He left Kentucky and returned in the year 1779. He left it again in the fall of 1780 and returned in 1783. He is not certain that any person was acquainted with the lines of David Robinson's military survey on 29 April, 1780, except David and William Robinson David McGee, John Haye, and Jacob Boughman. The Robinsons and Boughman lived in Virginia, McGee at his station, about one and a half or two miles from the survey. The body of the land was spoken of, and he believes was known by many.
In estimating the weight of this testimony, it must be recollected that the depositions were taken more than forty years after Floyd's entry was made. Few persons who were alive and in the neighborhood at the time now survive. A fact resting mainly in memory, which might have been established with ease in 1780, would be ascertained with difficulty in 1825. Examining the testimony under this aspect of circumstances, we think, although it may not be conclusive, it is sufficient to sustain the entry. John Bradford had no personal knowledge of Robinson's survey, but intimates that he was acquainted with it from the records and from common conversation. His deposition is not explicit as to time. His deposition, however, appears rather to refer to a remote time. The people at that time were in stations, and the nearest, certainly one within two miles of the place, was McGee's. He believes, but is not certain, that the McGees knew and could have shown the land. Robert Boggs was present at the survey. It was known and spoken of as Robinson's shortly afterwards. Though he mentions only five persons who, in addition to himself knew the lines, three of whom resided in Virginia; still, he says the body of the land was spoken of and he believes was known by many.
A military survey made before the land office was opened must have attracted the general attention of those in the neighborhood, and after the office was opened must have excited general inquiry. Those surveys were established by law, and it was consequently an object with locators to obtain exact information respecting them in order to avoid them. Robinson's survey was spoken of at McGee's, the very place where inquiry would be made. Other witnesses whose knowledge of that part of the country commenced five or six years afterwards speak of Robinson's survey as having then acquired general notoriety. There is then strong reason to believe that a subsequent locator, having Floyd's entry in his hands, could with reasonable inquiry have found the west line of Robinson's entry.
The defendant also relies on an adversary possession in himself and those under whom he claims for more than twenty years. His proof of this fact is sufficient, and it is well settled both in the courts of Kentucky and in this Court that a possession which will bar an ejectment is also a bar in equity. But in this case the plaintiffs also have been in possession. John W. Hunt deposes that he took possession of the tract of land in controversy for the plaintiffs, leased it out for a number of years, and accounted with them for the rent. He exhibits the copy of an agreement made with Isaac Johnson and Thomas Coleman on 12 August, 1800, for three years, and says that other tenants succeeded them who continued to pay him the rent for the plaintiffs until the year 1815. The rent he received in that year was, he believes, for the year 1814. Each of the parties then has held possession of distinct parts of the land in controversy. In this state of things, it is well settled [Footnote 1] that the party having the better right is in constructive possession of all the land not occupied in fact by his adversary. If, then, the plaintiffs in this case have the better title, that title is barred by the possession of the defendant so far as that possession was actual, but not further.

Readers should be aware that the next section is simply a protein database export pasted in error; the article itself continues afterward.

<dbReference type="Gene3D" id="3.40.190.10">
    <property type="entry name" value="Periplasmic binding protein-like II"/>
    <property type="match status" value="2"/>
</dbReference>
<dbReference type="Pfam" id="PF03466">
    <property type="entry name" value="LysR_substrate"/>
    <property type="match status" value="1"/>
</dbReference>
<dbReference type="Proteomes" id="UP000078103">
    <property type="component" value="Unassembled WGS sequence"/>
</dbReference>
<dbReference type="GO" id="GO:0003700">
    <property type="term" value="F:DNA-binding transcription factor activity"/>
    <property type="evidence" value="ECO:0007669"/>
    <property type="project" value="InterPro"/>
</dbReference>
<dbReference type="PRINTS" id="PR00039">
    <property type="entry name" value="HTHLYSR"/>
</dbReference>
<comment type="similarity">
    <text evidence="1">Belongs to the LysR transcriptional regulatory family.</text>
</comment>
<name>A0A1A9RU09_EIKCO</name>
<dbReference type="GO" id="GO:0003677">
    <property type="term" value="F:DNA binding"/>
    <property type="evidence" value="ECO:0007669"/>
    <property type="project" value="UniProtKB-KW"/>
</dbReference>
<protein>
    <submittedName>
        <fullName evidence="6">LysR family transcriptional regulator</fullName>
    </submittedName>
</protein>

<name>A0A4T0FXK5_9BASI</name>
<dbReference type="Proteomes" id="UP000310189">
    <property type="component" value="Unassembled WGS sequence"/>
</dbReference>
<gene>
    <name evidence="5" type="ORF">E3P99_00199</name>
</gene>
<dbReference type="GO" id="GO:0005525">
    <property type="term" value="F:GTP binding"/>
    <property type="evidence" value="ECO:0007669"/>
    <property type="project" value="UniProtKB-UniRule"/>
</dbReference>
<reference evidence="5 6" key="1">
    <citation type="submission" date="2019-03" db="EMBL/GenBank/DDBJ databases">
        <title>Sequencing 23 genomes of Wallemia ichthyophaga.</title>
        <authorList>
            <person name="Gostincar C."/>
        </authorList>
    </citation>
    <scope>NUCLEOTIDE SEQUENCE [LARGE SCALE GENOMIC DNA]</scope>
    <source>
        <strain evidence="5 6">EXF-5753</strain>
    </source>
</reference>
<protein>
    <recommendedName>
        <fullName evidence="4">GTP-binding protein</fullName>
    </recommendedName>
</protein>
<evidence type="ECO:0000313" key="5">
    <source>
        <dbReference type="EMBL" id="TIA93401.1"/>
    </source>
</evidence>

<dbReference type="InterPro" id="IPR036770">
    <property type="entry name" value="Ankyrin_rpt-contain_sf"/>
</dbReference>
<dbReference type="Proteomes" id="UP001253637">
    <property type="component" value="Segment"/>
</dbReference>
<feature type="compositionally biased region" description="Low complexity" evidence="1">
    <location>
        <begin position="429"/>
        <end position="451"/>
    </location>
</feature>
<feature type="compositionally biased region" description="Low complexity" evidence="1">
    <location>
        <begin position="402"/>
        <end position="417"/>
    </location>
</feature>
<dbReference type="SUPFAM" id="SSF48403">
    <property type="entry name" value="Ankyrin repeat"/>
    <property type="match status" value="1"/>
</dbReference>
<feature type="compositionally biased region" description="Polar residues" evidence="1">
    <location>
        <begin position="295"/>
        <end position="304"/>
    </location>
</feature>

No question can arise in this case under the act which makes
the possession of seven years a bar, because the plaintiffs were in actual possession of part of the land until the year 1815 and this suit was instituted in April, 1820.
If then, the title of John Floyd is regularly vested in the plaintiffs, we perceive no sufficient obstacle to their recovering at least a part of the land in controversy.
The plaintiffs claim 694 acres of land, part of the entries which have been considered, and charge generally in their bill that they have regularly obtained a conveyance for the same from the heirs of the said Floyd by metes and bounds, without specifying the persons through whom the title is derived.
The will of John Floyd, proved and admitted to record in Jefferson County in March 1794, is among the exhibits in the cause. In that will he devised his tract of land called Woodstock (which includes the land in controversy) to his daughter Mourning Floyd, and to his son George Floyd. Patents issued on the entries and surveys for the lands in dispute, to Mourning Floyd, John Floyd, George Floyd, and Jane Floyd, widow of the said John Floyd, as tenants in common.